Why would Ontario let a company that lost $468 million last year seemingly help shape labour laws?

That’s what I asked as I watched a video, hard to distinguish from an ad for DoorDash, posted on Twitter on February 15 by Labour Minister Monte McNaughton. In the video, McNaughton sits in a car with Michael, a DoorDash courier, asking questions such as “What do you like best about being a Dasher?” Michael repeatedly adjusts a bright-red face mask with a DoorDash logo on it. The answers he provides, about how much he loves the flexibility of working for DoorDash, echo the talking points pushed by the company itself.

Watching Ontario’s labour minister appear to carry water for the third-party delivery industry — companies whose entire business model is based, in my opinion, on exploitative labour practices — was not just offensive: it frightened me for the future of work in the province. That fear was justified within two weeks, when Ontario announced plans for the Digital Platform Workers’ Rights Act.

No gig worker should earn less than minimum wage,” said McNaughton, promoting proposed legislation that would prevent gig workers from earning minimum wage.

The “gig workers” (also known as independent contractors) who work for various delivery companies are excluded from the recent $15 minimum wage hike in Ontario. The DPWRA would require them to be paid minimum wage. However, it applies only during “active hours,” such as those in which workers are delivering food or carrying a passenger. Time spent waiting, for which they are not paid minimum wage, is estimated to make up 40 per cent of a driver’s shift, according to Toronto’s 2019 vehicle-for-hire impact report.

The DPWRA does address some of the most egregious complaints about gig work in Ontario — for example, Uber’s infamous terms of agreement, which required workers to take disputes to the Netherlands and pay up-front administrative fees of US$14,500. It also promises pay transparency, the right for workers to keep their tips, and written documentation of how and when tips are collected, how pay is calculated, and how job performance is judged.

Meanwhile, the language of the proposal could not be more clear about its shortcomings. “The purpose of the proposed new legislation would be to establish certain worker rights that would apply to all digital platform workers (as defined), regardless of the worker’s employment status,” reads a summary. “The proposed new legislation, if passed, would not affect or change whether those workers are covered (or not) by other work-related statutes.”

In other words, the authors of this legislation would like to state up top that it would in no way do what Uber, Lyft, and DoorDash hope to avoid: it won’t require them to classify and treat their workers as employees. The proposal avoids using common terms such as “gig worker” or even “independent contractor,” instead going with “digital platform worker” — another bit of doublespeak that obscures the basic reality that a company’s workforce is made up of employees.

Changing the law to define these workers as employees would obviate the need for any of these proposed changes. It would enshrine the rights of these workers along with those of everyone else.

That’s what California did in 2020, before a consortium of companies (including DoorDash, Uber, and Instacart) spent more than $200 million on Prop 22, a ballot initiative that successfully overturned the state’s law the very same year. Following the victory, Uber promised similar strategies everywhere. It’s already begun to roll them out. “Flexible Work+” is the campaign name for Uber’s attack on labour rights in Canada; it’s a proposal for industry-wide self-written regulation that would preclude the type of actual regulation it had to fend off in California. The argument we keep hearing from these companies and their proxies is that our labour laws were written in another time and should not apply to the innovative businesses creating exciting new opportunities that benefit consumers and workers.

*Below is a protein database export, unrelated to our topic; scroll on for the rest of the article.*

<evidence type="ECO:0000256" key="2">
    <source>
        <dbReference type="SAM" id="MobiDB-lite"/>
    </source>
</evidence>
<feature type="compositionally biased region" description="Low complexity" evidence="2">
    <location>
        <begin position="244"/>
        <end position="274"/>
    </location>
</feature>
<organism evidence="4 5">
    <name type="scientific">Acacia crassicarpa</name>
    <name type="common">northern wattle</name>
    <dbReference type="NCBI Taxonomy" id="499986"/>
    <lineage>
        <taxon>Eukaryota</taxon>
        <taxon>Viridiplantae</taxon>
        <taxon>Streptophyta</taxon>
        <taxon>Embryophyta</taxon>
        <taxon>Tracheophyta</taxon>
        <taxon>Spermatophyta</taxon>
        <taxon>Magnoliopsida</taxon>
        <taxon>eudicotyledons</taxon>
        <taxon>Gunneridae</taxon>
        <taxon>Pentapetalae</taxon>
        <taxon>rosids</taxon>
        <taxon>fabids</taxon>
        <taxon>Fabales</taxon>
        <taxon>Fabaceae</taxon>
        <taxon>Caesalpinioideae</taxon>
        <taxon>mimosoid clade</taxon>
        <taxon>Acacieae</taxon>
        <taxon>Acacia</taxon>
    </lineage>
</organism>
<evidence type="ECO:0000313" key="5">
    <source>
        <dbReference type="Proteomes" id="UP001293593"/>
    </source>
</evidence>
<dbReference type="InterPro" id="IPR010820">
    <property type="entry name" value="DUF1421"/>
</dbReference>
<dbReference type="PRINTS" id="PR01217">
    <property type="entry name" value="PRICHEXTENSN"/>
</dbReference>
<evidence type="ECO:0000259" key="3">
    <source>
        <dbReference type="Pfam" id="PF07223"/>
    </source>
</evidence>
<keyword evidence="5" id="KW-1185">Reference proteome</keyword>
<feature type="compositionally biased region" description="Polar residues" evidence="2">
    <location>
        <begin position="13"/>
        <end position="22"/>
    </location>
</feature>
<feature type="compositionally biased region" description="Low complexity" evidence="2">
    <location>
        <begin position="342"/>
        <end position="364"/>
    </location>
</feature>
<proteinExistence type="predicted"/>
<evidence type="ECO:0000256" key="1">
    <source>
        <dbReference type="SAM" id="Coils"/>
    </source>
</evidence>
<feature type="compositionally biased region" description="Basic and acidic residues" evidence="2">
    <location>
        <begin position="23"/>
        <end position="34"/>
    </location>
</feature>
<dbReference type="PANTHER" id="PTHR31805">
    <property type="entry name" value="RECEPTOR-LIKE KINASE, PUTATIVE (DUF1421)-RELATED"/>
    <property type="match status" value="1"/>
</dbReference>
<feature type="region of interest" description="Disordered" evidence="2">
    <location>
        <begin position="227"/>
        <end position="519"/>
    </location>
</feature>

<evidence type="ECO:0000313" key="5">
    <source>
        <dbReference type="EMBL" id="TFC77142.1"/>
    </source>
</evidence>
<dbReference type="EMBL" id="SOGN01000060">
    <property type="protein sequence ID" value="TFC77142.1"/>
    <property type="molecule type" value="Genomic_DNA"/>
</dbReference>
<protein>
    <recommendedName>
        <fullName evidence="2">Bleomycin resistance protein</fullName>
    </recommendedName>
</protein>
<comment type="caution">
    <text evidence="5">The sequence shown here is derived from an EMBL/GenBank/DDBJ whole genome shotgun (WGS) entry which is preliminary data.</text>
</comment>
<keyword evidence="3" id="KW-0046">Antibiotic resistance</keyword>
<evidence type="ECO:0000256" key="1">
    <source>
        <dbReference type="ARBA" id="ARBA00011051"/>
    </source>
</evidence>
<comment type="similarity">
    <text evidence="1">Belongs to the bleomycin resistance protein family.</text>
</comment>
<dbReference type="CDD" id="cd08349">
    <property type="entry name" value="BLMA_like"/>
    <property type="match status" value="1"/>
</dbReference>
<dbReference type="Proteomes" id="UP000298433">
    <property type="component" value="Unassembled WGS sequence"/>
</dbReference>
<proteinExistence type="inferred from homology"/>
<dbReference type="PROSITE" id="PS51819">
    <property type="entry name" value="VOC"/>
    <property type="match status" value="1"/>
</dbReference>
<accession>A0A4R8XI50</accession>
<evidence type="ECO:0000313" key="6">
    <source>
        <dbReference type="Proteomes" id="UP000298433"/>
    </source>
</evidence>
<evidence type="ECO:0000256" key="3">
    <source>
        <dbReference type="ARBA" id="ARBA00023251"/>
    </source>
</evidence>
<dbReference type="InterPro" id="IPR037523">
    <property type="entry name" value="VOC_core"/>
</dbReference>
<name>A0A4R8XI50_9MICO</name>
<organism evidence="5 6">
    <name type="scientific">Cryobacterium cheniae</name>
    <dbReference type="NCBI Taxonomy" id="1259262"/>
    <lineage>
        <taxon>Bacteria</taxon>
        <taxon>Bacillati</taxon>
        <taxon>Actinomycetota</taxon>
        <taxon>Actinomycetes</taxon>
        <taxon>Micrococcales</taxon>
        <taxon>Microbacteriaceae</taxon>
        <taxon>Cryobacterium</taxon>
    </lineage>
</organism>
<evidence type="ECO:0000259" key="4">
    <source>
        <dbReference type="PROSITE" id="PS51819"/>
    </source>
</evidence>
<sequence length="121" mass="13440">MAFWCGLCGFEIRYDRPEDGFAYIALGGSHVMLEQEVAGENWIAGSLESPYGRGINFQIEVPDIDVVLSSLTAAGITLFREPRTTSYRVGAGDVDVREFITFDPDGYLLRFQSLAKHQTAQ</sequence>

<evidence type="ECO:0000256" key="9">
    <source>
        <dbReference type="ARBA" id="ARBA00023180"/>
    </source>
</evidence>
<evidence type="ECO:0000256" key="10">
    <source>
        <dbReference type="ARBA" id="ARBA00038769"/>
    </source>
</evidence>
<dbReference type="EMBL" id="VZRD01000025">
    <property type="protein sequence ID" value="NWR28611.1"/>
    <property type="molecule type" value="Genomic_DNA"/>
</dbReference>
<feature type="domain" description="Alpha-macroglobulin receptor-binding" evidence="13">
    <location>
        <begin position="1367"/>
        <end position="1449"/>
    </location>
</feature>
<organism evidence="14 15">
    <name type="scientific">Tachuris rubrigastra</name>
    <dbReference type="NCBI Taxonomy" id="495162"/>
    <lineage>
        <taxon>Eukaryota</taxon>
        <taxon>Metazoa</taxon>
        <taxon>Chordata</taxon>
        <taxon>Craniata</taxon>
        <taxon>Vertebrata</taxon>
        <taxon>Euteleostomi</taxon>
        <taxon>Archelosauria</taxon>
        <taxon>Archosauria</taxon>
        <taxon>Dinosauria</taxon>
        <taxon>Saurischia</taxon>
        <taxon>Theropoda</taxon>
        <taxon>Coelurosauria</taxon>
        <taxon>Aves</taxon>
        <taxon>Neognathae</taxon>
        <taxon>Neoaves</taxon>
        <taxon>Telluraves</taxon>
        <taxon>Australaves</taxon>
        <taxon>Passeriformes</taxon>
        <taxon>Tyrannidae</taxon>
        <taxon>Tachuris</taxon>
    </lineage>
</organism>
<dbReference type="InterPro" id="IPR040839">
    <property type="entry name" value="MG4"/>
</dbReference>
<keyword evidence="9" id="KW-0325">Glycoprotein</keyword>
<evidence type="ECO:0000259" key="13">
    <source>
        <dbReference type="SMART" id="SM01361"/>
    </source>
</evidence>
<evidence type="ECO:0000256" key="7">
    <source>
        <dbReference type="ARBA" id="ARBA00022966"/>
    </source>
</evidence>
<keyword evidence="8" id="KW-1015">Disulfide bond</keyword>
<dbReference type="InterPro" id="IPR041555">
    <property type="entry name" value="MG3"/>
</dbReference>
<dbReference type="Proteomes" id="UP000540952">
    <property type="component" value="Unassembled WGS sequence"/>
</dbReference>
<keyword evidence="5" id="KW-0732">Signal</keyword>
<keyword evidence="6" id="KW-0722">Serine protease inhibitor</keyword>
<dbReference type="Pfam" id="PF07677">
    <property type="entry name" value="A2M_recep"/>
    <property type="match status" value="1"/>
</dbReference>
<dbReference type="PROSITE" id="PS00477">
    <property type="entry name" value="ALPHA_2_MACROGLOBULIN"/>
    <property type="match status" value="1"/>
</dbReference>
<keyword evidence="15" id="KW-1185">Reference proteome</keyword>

That argument is nonsense. We all want the flexibility to work when we want. But we need the security of knowing we will earn enough to pay our bills. That’s why previous generations fought for existing labour laws. And it’s why we need legislators who are willing to defend our labour laws and the rights of workers. Instead, we have McNaughton and a proposed collection of new rules that make a big show of offering basic concessions for workers in exchange for protecting the bottom line and maintaining the status quo for “gig” employers.

We need legislators who won’t buy in to the idea that these businesses are “tech” companies.

I used to think this semantic distinction existed for legal reasons, to indemnify companies — clearly engaged in driving food and people around cities — from liability under labour and safety laws. But I sometimes think the “tech” title could be a financial strategy: as long as they are in the business of “technology,” a sector in which a life-changing breakthrough is always one innovation away, they can continue to proceed with mergers and acquisitions, attracting more investment capital while posting record losses — because their valuation is potentially limitless.

But they are not about to revolutionize our lives, because they don’t create technology. They’re not curing cancer or growing cell-based meat. They deliver burgers. They built an app 10 years ago and keep tinkering with it. That doesn’t make them Stark International.

The DPWRA presents the appearance of corralling these app-based employers, but it won’t bring any meaningful change. It may as well be written on DoorDash letterhead. Ontario workers deserve better.